However, Maithripala Sirisena, who contested on the premise that he will abolish the presidency, won the day and was elected to office in 2015 along with the Yahapalana Government consisting of both the UNP and Sri Lanka Freedom Party (SLFP). To Sirisena’s credit, he was the only president since 1994 to actually walk the talk on abolishing the presidency, which successive governments and politicians, at election time at least, continuously touted as the bane of the country.

Although he fell far short of actually abolishing the post, he and the then UNP-SLFP Government did manage to salvage some credibility by introducing the 19th Amendment which re-imposed the two-term limit and pruned the executive powers by a considerable margin, including reducing the tenure from six years to five years and removing the blanket immunity provided to the holder of that office.

What the SLPP is doing five years later is to reverse almost every one of those amendments. At the end of the day, both parties could be generally construed as pandering to the will of the people – the former Government to rid the powers of the post, the present to re-enact what was taken away.

However, the mindboggling question now is: How can former President and current Leader of the SLFP, and self-proclaimed architect of the 19th Amendment, Maithripala Sirisena do an about-turn and support the repeal of all he took credit for – in other words, his legacy and single biggest achievement? How will he vindicate the millions who supported him at the time?

What is even more mystifying is the fact that this piece of legislation was passed by 215 of the legislators of the 225-seat Parliament, the majority of who have been re-elected to the current Parliament. Does it mean that it is okay to mislead people just to win an election?

After last month’s general election result, we predicted that Maithripala Sirisena will be the man to watch. What we didn’t anticipate then was that the time to do so will come so quickly. Now with the 20th Amendment already gazetted, Sirisena is already the man of the moment. He and his 14 SLFP members in Parliament must surely be at their wits’ end on how to keep a straight face and support the new amendment. The former President who has gained notoriety as a serial let down case will now have another feather added to his cap.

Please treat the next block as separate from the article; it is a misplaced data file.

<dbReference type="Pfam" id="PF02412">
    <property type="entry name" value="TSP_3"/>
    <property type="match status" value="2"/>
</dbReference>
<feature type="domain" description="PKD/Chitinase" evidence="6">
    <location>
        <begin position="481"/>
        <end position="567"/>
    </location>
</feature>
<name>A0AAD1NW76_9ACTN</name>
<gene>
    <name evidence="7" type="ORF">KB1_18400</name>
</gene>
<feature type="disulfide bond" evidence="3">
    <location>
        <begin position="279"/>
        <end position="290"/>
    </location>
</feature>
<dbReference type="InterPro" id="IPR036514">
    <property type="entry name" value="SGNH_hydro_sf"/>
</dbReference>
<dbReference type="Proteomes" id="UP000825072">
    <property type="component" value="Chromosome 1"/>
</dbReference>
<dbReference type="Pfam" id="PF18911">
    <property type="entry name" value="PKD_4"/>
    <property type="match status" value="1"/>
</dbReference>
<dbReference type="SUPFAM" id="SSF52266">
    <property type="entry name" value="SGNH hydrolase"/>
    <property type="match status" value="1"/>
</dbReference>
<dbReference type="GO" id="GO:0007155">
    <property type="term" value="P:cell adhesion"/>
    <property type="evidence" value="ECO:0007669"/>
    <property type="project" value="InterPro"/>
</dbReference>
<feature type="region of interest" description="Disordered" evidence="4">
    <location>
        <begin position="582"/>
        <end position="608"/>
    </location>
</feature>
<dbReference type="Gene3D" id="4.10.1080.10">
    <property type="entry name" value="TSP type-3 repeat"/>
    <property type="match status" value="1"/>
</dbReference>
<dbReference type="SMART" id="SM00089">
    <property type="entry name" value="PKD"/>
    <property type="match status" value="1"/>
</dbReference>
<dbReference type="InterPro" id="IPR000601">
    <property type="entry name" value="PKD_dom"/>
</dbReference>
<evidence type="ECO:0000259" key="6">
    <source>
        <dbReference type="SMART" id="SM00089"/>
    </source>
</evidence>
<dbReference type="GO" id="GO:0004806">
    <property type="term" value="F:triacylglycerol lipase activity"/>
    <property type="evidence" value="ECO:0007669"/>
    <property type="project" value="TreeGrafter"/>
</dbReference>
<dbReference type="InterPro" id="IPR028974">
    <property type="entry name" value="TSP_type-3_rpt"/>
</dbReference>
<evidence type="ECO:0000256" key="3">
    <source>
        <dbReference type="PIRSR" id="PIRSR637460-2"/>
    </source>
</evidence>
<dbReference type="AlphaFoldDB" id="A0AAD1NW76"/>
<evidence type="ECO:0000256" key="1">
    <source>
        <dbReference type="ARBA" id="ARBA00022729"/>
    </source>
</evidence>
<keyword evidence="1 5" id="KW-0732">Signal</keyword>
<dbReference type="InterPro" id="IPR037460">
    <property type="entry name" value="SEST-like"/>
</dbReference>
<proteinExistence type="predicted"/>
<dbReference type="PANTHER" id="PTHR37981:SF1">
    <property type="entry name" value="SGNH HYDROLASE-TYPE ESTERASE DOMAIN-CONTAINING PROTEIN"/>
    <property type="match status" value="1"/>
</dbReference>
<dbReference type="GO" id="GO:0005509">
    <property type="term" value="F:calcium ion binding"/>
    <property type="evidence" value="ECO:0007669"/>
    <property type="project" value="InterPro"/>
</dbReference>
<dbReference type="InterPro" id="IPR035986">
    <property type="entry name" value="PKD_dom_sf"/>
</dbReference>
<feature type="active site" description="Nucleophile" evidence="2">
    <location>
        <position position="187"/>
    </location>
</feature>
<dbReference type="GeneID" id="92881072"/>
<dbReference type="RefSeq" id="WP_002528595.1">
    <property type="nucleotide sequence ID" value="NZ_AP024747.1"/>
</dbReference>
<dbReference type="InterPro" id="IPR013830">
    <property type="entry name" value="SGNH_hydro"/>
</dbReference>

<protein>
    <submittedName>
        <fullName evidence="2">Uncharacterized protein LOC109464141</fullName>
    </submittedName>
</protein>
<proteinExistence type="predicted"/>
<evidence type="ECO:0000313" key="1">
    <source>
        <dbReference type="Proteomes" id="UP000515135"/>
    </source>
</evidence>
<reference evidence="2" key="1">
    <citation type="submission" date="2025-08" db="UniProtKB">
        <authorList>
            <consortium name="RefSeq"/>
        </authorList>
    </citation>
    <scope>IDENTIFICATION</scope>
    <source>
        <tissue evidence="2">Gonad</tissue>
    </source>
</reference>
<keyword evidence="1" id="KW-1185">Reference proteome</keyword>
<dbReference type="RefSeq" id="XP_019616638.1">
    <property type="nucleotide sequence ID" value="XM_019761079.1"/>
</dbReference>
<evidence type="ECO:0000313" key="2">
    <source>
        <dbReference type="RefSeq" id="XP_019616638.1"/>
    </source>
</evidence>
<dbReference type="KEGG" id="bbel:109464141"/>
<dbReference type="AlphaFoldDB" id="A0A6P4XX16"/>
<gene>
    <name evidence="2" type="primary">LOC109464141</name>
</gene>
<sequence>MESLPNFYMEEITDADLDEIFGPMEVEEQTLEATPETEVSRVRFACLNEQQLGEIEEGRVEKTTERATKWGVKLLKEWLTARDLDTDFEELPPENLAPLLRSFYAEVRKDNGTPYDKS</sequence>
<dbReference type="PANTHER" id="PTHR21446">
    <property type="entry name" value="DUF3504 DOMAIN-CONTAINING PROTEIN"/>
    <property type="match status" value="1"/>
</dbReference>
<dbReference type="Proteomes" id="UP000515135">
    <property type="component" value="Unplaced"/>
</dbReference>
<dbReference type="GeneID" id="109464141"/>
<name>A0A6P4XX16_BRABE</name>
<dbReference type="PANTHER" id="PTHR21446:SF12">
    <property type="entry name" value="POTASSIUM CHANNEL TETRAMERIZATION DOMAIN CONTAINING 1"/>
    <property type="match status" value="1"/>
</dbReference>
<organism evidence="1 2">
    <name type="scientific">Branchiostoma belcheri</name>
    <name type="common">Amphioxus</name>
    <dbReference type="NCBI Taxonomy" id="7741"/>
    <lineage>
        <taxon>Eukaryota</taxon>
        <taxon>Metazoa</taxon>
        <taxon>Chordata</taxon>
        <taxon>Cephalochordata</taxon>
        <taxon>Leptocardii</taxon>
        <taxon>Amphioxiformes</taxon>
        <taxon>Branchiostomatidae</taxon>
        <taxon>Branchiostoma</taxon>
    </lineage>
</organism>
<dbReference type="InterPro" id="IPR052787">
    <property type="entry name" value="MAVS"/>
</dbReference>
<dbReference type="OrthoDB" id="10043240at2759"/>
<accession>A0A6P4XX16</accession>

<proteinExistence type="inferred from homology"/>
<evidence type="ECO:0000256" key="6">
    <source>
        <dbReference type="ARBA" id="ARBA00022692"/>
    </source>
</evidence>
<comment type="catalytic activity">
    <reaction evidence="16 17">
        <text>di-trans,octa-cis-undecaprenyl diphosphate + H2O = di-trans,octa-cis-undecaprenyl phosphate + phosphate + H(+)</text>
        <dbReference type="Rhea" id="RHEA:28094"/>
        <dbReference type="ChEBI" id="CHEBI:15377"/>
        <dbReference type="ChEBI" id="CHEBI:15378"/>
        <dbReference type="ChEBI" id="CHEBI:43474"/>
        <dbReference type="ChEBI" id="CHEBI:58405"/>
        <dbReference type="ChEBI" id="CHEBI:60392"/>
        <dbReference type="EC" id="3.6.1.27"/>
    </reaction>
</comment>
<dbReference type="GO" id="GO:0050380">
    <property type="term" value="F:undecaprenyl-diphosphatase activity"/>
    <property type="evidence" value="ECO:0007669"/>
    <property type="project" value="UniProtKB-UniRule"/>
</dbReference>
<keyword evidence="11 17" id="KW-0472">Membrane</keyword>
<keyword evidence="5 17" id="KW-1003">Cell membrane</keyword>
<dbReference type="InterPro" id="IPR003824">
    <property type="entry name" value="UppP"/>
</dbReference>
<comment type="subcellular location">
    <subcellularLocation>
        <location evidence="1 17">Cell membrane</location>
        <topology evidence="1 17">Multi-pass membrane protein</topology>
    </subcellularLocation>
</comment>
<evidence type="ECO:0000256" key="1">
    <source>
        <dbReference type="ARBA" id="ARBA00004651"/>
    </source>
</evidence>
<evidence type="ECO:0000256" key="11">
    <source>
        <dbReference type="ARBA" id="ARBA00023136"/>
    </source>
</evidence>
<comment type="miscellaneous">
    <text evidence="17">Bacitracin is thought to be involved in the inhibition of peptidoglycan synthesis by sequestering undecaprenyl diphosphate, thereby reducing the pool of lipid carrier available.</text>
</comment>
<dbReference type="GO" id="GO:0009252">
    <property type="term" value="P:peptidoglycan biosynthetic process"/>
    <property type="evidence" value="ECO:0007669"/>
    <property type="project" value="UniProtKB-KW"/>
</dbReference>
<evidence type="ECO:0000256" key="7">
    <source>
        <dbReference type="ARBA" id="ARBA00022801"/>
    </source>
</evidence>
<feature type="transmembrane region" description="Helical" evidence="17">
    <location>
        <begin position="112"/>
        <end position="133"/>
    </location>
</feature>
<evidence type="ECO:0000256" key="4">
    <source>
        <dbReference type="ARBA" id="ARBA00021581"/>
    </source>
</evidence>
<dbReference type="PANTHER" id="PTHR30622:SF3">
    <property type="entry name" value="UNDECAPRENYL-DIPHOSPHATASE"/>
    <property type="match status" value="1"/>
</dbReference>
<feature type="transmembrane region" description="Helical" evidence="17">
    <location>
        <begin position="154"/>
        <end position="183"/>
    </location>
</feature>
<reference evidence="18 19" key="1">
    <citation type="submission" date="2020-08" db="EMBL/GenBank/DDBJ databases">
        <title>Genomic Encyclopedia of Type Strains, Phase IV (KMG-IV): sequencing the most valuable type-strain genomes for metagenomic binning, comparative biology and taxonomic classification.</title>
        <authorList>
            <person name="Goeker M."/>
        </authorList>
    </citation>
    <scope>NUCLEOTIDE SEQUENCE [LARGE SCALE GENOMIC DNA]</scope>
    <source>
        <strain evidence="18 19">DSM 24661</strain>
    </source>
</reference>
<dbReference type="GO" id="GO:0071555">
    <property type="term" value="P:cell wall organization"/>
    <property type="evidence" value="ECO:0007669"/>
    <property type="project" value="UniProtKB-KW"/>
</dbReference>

With the latest development, Sirisena and his SLFP are caught between a rock and a hard place as the compulsory two-thirds majority needed to pass the amendment into law depends on their collective support in Parliament. Therefore, the former President, who is known to be a man of many surprises, may decide to barter his newfound importance for something tangible in the form of a powerful post in the administration. The fact that he has not been offered a portfolio as of yet could well be a tactical ploy to garner his support. As to how the former President can redeem himself in the eyes of his supporters then and now is something for them to reconcile with.

The SLPP will not remain unscathed either, as it will have its own share of headaches because the prime minister, as envisaged in the 20th Amendment, will revert to a nominal, non-executive role with little scope beyond the allocated ministerial portfolio. Given the current dynamics, the inevitable power play will be an interesting phenomenon to watch.

With the presidency back to square one, it’s now more or less back to the future and one man who must surely be smiling up yonder is its creator.